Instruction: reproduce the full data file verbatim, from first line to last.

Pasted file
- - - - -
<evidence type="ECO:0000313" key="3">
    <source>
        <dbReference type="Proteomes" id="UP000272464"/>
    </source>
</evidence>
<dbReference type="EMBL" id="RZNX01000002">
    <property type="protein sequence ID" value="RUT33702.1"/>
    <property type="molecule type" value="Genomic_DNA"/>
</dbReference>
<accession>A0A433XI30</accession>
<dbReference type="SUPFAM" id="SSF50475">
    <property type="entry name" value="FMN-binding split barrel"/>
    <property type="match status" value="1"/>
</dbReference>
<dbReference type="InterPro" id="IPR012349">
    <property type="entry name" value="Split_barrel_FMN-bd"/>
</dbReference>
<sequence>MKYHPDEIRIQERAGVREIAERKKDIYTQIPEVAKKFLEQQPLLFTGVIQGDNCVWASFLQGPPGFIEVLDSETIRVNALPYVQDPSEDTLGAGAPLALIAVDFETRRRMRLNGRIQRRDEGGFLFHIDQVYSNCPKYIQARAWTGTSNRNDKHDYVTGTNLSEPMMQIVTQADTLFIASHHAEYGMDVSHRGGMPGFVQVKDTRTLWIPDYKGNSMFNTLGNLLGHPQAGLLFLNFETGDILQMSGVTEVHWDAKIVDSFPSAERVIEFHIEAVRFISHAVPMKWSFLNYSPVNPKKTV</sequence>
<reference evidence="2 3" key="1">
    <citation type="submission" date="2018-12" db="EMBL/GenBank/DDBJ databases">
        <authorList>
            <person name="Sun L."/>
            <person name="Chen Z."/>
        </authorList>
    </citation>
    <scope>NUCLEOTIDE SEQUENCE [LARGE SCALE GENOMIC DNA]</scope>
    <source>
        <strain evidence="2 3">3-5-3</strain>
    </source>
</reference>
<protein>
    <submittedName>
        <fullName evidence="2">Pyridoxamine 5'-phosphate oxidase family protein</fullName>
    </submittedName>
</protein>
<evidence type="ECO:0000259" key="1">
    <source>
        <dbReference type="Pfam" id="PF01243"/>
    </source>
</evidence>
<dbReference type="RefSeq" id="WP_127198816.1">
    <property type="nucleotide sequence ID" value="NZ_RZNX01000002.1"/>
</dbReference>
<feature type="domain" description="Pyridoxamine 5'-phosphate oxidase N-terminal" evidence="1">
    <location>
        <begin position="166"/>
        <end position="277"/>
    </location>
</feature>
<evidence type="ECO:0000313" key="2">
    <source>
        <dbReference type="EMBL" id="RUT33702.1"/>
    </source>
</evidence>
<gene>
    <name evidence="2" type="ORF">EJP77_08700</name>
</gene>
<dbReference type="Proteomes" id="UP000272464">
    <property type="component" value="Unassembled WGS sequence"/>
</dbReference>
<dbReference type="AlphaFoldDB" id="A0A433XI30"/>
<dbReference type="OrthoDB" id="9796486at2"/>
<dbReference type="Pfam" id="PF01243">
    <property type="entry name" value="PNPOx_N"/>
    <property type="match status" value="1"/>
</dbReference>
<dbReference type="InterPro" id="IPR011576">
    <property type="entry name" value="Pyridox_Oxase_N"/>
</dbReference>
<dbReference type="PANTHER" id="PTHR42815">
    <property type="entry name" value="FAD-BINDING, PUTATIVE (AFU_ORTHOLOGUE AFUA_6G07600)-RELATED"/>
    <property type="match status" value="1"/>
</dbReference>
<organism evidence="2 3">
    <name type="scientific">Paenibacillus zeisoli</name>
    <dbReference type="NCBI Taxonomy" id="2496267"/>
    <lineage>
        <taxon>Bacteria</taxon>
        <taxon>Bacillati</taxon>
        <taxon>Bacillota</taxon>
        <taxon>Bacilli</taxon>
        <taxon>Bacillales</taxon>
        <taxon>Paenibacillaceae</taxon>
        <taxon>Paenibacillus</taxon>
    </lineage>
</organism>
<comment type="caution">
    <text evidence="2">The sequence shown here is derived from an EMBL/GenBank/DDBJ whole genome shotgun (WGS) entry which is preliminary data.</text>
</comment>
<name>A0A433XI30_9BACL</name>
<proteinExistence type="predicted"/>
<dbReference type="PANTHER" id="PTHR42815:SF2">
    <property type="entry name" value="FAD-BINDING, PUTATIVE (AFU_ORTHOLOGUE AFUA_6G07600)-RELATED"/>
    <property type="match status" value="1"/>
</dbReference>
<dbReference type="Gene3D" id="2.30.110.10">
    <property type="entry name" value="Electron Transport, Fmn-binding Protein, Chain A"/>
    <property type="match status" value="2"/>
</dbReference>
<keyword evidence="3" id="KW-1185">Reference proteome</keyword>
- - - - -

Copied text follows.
<evidence type="ECO:0000313" key="3">
    <source>
        <dbReference type="Proteomes" id="UP000272464"/>
    </source>
</evidence>
<dbReference type="EMBL" id="RZNX01000002">
    <property type="protein sequence ID" value="RUT33702.1"/>
    <property type="molecule type" value="Genomic_DNA"/>
</dbReference>
<accession>A0A433XI30</accession>
<dbReference type="SUPFAM" id="SSF50475">
    <property type="entry name" value="FMN-binding split barrel"/>
    <property type="match status" value="1"/>
</dbReference>
<dbReference type="InterPro" id="IPR012349">
    <property type="entry name" value="Split_barrel_FMN-bd"/>
</dbReference>
<sequence>MKYHPDEIRIQERAGVREIAERKKDIYTQIPEVAKKFLEQQPLLFTGVIQGDNCVWASFLQGPPGFIEVLDSETIRVNALPYVQDPSEDTLGAGAPLALIAVDFETRRRMRLNGRIQRRDEGGFLFHIDQVYSNCPKYIQARAWTGTSNRNDKHDYVTGTNLSEPMMQIVTQADTLFIASHHAEYGMDVSHRGGMPGFVQVKDTRTLWIPDYKGNSMFNTLGNLLGHPQAGLLFLNFETGDILQMSGVTEVHWDAKIVDSFPSAERVIEFHIEAVRFISHAVPMKWSFLNYSPVNPKKTV</sequence>
<reference evidence="2 3" key="1">
    <citation type="submission" date="2018-12" db="EMBL/GenBank/DDBJ databases">
        <authorList>
            <person name="Sun L."/>
            <person name="Chen Z."/>
        </authorList>
    </citation>
    <scope>NUCLEOTIDE SEQUENCE [LARGE SCALE GENOMIC DNA]</scope>
    <source>
        <strain evidence="2 3">3-5-3</strain>
    </source>
</reference>
<protein>
    <submittedName>
        <fullName evidence="2">Pyridoxamine 5'-phosphate oxidase family protein</fullName>
    </submittedName>
</protein>
<evidence type="ECO:0000259" key="1">
    <source>
        <dbReference type="Pfam" id="PF01243"/>
    </source>
</evidence>
<dbReference type="RefSeq" id="WP_127198816.1">
    <property type="nucleotide sequence ID" value="NZ_RZNX01000002.1"/>
</dbReference>
<feature type="domain" description="Pyridoxamine 5'-phosphate oxidase N-terminal" evidence="1">
    <location>
        <begin position="166"/>
        <end position="277"/>
    </location>
</feature>
<evidence type="ECO:0000313" key="2">
    <source>
        <dbReference type="EMBL" id="RUT33702.1"/>
    </source>
</evidence>
<gene>
    <name evidence="2" type="ORF">EJP77_08700</name>
</gene>
<dbReference type="Proteomes" id="UP000272464">
    <property type="component" value="Unassembled WGS sequence"/>
</dbReference>
<dbReference type="AlphaFoldDB" id="A0A433XI30"/>
<dbReference type="OrthoDB" id="9796486at2"/>
<dbReference type="Pfam" id="PF01243">
    <property type="entry name" value="PNPOx_N"/>
    <property type="match status" value="1"/>
</dbReference>
<dbReference type="InterPro" id="IPR011576">
    <property type="entry name" value="Pyridox_Oxase_N"/>
</dbReference>
<dbReference type="PANTHER" id="PTHR42815">
    <property type="entry name" value="FAD-BINDING, PUTATIVE (AFU_ORTHOLOGUE AFUA_6G07600)-RELATED"/>
    <property type="match status" value="1"/>
</dbReference>
<organism evidence="2 3">
    <name type="scientific">Paenibacillus zeisoli</name>
    <dbReference type="NCBI Taxonomy" id="2496267"/>
    <lineage>
        <taxon>Bacteria</taxon>
        <taxon>Bacillati</taxon>
        <taxon>Bacillota</taxon>
        <taxon>Bacilli</taxon>
        <taxon>Bacillales</taxon>
        <taxon>Paenibacillaceae</taxon>
        <taxon>Paenibacillus</taxon>
    </lineage>
</organism>
<comment type="caution">
    <text evidence="2">The sequence shown here is derived from an EMBL/GenBank/DDBJ whole genome shotgun (WGS) entry which is preliminary data.</text>
</comment>
<name>A0A433XI30_9BACL</name>
<proteinExistence type="predicted"/>
<dbReference type="PANTHER" id="PTHR42815:SF2">
    <property type="entry name" value="FAD-BINDING, PUTATIVE (AFU_ORTHOLOGUE AFUA_6G07600)-RELATED"/>
    <property type="match status" value="1"/>
</dbReference>
<dbReference type="Gene3D" id="2.30.110.10">
    <property type="entry name" value="Electron Transport, Fmn-binding Protein, Chain A"/>
    <property type="match status" value="2"/>
</dbReference>
<keyword evidence="3" id="KW-1185">Reference proteome</keyword>